I don't know if you can even be aware of trying to keep anyone's attention, it's kind of impossible. I mean, you're fifteen to twenty feet from anybody anyway, so if you carefully choose the order of your set and keep it interesting for yourself, I think if you can focus on that...if you're not bored, then it will help you translate it well. But, today was great!

On if he had a connection to the city of Austin:

I did actually, I was born in Austin. My dad went to UT, and I almost went to UT. Growing up, we left when I was like four, so, we watched the (Austin City Limits) show all the time as a connection Austin. At the beginning, my dad was always excited because they would show shots of campus and he was always like, "hey, that's the Texas tower!"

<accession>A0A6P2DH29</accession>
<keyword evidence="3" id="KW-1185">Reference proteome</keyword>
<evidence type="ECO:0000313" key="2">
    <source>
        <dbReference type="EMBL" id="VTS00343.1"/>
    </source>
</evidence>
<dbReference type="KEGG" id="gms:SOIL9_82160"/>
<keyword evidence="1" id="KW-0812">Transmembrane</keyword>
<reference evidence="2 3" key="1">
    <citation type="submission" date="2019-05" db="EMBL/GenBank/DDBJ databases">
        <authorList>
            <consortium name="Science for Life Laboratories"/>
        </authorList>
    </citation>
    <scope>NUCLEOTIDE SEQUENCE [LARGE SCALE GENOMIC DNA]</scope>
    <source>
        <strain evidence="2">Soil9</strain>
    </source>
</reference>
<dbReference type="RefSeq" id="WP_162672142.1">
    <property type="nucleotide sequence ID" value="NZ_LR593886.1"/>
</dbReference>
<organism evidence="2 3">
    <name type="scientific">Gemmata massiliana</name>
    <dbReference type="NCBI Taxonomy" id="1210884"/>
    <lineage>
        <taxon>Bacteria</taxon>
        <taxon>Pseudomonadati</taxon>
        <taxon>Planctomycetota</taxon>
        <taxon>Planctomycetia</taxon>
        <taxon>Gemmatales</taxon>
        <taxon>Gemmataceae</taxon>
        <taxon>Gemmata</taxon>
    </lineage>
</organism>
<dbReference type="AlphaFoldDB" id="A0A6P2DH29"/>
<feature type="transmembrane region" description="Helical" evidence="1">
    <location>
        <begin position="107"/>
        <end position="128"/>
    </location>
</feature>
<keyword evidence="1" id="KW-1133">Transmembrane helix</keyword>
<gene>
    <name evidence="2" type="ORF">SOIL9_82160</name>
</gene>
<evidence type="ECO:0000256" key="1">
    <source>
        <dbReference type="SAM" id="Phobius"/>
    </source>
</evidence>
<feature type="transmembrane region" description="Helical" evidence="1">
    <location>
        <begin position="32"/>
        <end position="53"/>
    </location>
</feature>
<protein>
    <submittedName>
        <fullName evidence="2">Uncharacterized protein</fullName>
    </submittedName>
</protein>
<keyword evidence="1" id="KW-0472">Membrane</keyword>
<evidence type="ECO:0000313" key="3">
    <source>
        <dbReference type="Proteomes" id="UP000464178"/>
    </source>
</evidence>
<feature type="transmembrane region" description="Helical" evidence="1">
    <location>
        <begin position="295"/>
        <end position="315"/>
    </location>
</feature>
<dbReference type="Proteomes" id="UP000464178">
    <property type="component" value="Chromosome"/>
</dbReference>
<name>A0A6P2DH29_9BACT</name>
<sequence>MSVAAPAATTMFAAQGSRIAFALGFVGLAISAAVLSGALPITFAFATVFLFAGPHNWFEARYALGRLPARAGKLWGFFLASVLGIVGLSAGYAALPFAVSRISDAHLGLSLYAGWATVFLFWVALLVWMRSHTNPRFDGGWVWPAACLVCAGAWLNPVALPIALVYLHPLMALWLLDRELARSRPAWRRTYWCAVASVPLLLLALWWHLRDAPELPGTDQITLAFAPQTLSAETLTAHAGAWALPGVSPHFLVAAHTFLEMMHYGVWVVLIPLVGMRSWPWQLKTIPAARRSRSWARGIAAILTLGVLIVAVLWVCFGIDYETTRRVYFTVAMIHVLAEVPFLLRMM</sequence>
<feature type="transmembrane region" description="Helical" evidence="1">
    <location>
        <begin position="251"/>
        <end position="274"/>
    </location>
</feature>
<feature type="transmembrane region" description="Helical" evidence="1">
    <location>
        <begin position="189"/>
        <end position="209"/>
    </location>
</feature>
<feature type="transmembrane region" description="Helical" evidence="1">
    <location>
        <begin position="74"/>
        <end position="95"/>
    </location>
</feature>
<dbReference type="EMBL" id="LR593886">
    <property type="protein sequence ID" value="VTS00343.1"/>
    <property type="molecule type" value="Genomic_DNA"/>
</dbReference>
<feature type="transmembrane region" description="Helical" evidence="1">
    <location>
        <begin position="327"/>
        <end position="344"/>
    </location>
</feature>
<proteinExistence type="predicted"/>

Before The Antlers' set, I caught The Kingston Springs, a young band from Kingston Springs, Tennessee, who put on quite an afternoon show at the BMI stage. The crowd kept getting larger, and the songs exploded from the start -- it was great to see a bunch of fresh, young faces having the time of their lives playing their first ACL. I caught up with them soon after to talk about their set and their upcoming album due next year.

The Kingston Springs

On an early trip to St. Louis:

James: My elevator Arch experience sucked. I was probably like six years old. I remember getting in the little egg elevator, and people were singing songs, and I was like, "stop singing songs, you're freaking me out, we're gonna die here!" We got up to the top, and I literally couldn't stand up. I looked down and almost pissed my pants. I couldn't stand up, I had to crawl. I was six and afraid of heights, but not no more. I'm tough now.

On creating energy at a festival: